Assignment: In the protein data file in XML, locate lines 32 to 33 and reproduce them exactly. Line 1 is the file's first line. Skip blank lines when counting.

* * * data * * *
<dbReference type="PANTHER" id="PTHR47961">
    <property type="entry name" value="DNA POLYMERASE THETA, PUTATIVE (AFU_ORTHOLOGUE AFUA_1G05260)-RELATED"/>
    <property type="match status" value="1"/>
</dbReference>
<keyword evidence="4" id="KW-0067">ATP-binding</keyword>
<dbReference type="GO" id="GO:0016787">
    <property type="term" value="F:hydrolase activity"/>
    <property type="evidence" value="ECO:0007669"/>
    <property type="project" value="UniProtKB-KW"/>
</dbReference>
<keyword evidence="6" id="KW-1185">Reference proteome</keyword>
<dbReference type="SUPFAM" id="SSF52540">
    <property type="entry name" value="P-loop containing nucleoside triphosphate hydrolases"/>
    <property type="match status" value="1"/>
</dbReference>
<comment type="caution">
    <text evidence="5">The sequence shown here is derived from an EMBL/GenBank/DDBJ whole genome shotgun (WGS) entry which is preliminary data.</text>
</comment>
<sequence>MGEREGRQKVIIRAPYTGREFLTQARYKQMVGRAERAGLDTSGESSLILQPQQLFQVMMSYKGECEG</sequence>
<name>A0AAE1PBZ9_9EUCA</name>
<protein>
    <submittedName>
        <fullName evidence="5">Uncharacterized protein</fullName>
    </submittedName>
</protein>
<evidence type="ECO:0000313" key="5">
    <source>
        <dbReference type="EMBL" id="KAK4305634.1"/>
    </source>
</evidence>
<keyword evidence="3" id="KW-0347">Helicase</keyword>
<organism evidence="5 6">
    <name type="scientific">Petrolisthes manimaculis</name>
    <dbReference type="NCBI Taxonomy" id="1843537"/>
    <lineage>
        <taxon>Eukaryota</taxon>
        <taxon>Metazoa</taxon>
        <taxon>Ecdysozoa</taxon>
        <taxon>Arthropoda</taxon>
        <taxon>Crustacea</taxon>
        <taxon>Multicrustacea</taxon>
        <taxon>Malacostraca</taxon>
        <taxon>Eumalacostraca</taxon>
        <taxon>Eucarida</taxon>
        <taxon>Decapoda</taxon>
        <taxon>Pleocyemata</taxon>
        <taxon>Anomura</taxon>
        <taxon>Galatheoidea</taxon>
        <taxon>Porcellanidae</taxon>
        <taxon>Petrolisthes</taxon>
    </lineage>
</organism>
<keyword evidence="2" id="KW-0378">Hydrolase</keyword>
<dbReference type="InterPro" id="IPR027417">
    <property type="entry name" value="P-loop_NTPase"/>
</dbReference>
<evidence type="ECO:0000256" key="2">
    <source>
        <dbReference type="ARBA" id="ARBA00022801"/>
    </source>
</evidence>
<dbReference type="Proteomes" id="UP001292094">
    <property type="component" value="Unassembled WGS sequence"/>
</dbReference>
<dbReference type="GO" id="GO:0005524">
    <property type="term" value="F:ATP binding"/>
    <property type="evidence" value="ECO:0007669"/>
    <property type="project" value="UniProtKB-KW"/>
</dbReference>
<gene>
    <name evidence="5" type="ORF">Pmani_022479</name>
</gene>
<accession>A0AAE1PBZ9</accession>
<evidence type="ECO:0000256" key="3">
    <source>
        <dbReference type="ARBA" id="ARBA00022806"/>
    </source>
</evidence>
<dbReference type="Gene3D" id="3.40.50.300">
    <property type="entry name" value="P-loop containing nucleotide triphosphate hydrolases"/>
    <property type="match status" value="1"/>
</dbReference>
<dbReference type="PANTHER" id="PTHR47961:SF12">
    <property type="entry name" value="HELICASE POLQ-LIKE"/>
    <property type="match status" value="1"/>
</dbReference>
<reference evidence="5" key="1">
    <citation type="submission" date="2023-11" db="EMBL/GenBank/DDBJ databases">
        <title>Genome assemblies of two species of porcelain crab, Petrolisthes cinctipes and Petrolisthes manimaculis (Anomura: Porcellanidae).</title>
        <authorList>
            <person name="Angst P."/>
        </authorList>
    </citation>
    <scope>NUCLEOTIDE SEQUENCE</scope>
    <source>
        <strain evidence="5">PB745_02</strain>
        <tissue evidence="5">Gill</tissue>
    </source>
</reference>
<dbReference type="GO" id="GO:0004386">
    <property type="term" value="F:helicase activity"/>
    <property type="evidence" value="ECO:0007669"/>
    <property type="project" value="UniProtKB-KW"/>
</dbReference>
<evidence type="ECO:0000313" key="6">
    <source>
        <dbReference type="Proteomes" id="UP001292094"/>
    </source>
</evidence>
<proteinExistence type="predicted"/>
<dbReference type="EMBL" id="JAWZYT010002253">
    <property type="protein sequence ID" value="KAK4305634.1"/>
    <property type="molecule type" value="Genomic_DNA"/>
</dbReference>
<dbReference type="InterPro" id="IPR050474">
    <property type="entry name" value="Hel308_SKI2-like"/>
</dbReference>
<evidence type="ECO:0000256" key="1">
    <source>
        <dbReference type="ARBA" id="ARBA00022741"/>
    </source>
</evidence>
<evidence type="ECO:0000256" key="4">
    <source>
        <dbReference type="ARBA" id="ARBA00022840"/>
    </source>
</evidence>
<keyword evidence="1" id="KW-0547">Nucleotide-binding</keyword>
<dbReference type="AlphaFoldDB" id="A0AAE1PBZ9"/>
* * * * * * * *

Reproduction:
<organism evidence="5 6">
    <name type="scientific">Petrolisthes manimaculis</name>